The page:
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Political science is the systematic study of politics and government and is widely recognized as one of the core disciplines within the liberal arts curriculum. The political science major provides a substantive and analytic preparation that can lead to a variety of professions, giving the students access to a vast array of future careers. For instance, this discipline often serves those with an interest in entering politics and government. Yet, political science majors equally go on to become civic leaders, town managers, city planners, budget specialists, foreign service officers, CIA analysts, FBI agents, policy researchers, and to hold a variety of management positions in local, state, national, and international organizations.
Beyond government, a political science degree leads naturally to graduate training, including law school. Similarly, teaching has been a traditional career for many political science students, who have combined their interest for domestic and international issues with a call to service in the community. Many journalists and broadcasters were political science majors. Business has also recognized the analytic and management skills obtained through training in political science. Other rapidly developing fields such as polling, communications, campaign management, consulting, private and public interest group activity, and data analysis also value a political science degree when making hiring decisions. A political science degree, therefore, opens many doors in different professional directions.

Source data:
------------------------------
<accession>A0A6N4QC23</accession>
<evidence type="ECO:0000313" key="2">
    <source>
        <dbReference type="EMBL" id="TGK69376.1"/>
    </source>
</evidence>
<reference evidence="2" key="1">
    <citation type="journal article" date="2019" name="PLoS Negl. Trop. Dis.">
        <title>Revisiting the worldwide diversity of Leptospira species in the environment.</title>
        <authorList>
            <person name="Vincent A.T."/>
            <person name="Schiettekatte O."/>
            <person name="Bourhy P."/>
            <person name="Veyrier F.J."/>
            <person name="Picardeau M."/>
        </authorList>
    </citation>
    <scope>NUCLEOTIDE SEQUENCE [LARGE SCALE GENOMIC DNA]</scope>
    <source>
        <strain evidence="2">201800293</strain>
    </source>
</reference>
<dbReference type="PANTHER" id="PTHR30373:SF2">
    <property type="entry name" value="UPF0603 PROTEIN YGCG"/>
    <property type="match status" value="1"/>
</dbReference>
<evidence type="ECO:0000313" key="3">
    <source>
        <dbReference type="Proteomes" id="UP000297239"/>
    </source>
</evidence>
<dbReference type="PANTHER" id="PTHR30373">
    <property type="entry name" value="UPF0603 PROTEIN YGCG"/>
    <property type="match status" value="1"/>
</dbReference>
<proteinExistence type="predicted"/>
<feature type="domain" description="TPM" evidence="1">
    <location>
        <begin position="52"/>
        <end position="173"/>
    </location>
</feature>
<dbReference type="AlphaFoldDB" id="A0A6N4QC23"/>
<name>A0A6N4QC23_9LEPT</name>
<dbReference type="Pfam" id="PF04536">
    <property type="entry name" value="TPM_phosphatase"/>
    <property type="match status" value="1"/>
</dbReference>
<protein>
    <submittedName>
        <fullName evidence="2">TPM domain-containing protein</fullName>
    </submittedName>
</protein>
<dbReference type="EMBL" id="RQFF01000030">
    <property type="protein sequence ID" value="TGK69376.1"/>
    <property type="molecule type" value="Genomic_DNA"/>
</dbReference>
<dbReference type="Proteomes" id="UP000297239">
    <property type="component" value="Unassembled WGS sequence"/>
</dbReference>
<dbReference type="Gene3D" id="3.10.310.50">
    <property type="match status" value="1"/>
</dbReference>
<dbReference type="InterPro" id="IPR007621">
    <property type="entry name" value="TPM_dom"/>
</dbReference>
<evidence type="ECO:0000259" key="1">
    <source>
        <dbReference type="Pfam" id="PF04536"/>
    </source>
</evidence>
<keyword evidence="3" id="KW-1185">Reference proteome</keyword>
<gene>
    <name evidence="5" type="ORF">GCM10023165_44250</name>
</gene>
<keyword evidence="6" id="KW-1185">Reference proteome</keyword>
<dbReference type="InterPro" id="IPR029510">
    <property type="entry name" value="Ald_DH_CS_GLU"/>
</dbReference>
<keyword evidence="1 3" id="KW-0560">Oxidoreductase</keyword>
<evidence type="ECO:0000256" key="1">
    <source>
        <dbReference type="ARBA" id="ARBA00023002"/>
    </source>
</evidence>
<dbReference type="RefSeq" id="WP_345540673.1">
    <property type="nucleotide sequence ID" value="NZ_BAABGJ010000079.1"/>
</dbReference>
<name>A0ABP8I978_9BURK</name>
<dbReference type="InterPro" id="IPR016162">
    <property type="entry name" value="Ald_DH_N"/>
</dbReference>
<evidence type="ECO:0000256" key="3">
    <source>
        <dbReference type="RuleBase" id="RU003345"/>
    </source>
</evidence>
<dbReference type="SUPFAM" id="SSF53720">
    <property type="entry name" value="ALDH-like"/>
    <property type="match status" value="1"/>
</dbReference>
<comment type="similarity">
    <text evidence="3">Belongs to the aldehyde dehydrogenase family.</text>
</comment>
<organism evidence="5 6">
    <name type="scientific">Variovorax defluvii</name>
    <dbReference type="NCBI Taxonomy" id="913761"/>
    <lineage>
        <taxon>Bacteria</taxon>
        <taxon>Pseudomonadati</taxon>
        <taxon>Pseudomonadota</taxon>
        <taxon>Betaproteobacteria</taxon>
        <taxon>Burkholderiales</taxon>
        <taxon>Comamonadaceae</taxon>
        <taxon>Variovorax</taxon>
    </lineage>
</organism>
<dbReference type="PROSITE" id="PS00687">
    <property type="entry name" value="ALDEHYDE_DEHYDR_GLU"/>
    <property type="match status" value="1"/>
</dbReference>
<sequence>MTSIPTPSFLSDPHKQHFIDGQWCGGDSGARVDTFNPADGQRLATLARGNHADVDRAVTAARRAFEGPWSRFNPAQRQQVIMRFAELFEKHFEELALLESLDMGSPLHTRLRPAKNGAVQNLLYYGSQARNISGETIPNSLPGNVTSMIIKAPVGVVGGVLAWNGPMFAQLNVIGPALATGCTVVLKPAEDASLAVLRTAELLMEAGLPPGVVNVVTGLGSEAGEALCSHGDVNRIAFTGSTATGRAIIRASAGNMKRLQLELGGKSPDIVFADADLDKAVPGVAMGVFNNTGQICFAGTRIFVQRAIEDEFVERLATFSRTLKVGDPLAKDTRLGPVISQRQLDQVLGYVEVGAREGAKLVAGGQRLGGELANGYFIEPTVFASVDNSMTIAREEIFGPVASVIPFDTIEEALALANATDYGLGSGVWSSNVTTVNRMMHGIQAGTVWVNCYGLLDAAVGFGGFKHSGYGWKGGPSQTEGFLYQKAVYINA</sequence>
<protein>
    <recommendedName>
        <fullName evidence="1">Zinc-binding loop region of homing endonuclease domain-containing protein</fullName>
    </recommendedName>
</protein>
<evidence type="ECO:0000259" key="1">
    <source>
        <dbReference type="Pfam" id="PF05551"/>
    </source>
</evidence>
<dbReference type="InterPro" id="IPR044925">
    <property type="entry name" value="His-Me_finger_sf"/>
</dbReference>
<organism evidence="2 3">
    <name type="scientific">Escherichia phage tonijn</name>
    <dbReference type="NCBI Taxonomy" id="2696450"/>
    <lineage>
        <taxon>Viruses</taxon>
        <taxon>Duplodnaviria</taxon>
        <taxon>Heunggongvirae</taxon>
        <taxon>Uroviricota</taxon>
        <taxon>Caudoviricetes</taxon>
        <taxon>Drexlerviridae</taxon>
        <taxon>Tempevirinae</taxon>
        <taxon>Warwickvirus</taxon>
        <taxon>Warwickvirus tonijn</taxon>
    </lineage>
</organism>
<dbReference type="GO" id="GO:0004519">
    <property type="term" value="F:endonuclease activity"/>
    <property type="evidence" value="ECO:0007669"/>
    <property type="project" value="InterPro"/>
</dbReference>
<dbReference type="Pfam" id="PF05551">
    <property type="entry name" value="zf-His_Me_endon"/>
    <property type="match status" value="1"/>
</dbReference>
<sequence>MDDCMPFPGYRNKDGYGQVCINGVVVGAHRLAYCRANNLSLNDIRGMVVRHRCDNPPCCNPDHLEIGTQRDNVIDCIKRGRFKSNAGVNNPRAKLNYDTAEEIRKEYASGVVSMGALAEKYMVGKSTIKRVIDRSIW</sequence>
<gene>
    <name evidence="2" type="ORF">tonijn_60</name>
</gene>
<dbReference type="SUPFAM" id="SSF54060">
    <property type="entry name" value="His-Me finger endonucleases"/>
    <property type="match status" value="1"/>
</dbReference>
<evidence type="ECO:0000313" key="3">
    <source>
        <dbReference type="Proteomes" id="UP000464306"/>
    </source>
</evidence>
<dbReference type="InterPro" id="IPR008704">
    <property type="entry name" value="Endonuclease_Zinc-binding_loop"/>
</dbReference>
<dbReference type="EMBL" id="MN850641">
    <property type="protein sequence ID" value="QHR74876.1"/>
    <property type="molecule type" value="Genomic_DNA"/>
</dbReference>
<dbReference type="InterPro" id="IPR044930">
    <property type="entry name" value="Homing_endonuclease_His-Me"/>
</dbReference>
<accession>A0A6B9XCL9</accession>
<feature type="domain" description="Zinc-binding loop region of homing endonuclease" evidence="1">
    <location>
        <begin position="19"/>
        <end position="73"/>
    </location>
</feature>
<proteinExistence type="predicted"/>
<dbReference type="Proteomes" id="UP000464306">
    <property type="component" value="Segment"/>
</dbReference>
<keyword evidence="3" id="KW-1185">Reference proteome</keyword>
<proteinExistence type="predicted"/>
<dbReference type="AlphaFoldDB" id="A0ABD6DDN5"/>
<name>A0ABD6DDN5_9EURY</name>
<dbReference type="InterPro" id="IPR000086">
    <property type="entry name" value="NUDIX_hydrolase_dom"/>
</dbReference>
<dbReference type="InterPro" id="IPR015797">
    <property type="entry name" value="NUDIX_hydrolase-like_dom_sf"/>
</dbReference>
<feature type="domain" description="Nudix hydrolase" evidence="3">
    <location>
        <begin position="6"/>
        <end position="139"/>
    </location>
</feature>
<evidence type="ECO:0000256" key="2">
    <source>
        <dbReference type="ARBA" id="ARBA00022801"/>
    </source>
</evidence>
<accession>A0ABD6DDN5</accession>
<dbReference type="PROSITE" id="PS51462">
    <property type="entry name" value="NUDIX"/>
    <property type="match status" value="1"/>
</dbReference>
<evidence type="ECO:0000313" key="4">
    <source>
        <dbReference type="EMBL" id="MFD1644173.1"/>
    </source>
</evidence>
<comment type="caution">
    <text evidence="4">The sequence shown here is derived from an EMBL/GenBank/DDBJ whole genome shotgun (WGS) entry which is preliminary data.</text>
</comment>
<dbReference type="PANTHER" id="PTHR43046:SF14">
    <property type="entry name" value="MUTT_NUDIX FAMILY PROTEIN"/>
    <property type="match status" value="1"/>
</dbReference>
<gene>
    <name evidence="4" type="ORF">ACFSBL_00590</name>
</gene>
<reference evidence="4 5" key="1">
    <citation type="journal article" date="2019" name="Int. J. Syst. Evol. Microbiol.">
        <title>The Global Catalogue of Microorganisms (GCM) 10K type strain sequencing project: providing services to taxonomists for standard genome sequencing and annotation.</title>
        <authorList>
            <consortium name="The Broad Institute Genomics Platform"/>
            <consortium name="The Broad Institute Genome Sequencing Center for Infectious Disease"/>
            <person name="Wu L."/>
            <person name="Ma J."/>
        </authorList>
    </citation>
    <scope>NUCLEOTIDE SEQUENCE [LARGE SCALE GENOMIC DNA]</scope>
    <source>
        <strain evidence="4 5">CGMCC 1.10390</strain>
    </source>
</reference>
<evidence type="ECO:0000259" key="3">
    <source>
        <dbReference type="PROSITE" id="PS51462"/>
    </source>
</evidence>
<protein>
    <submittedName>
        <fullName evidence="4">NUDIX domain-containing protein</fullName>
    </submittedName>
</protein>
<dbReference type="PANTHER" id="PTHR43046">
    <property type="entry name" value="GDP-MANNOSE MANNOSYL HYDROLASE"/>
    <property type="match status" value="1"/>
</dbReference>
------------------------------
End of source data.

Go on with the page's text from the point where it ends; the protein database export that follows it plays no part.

The major administers an elaborate, carefully structured internship program, open to majors and non-majors alike. Political science majors are especially encouraged to take advantage of the variety of internship opportunities as part of their undergraduate program to help them establish a professional presence in the working community.
The Political Science faculty strongly urges its majors to take courses in economics, history, sociology, and business. All political science students are encouraged to undertake at least one year of university-level foreign language study. Additional language study is recommended for those majors with an interest in comparative or international politics and for those considering graduate school.
All students are reminded that, in addition to their meeting departmental requirements for a major leading to a baccalaureate degree, they must also meet the requirements of the school or college involved, as well as the Core curriculum requirements.
Political science courses are normally offered on the following schedule:
The Honors Degree in Political Science
For a B.A. degree in political science with honors, a student must achieve a 3.7 GPA or higher in courses taken in the major.
The Political Science Program offers students a choice of two tracks: Political Science Track and International Studies Track. Only one track must be completed to earn the B.A. in Political Science. Most majors complete the Political Science Track; however, students who have an especially strong interest in world affairs should consider the International Studies Track.
Political Science Track
The minimum number of credits (exclusive of the University’s Core curriculum) required for the Political Science Track: 39.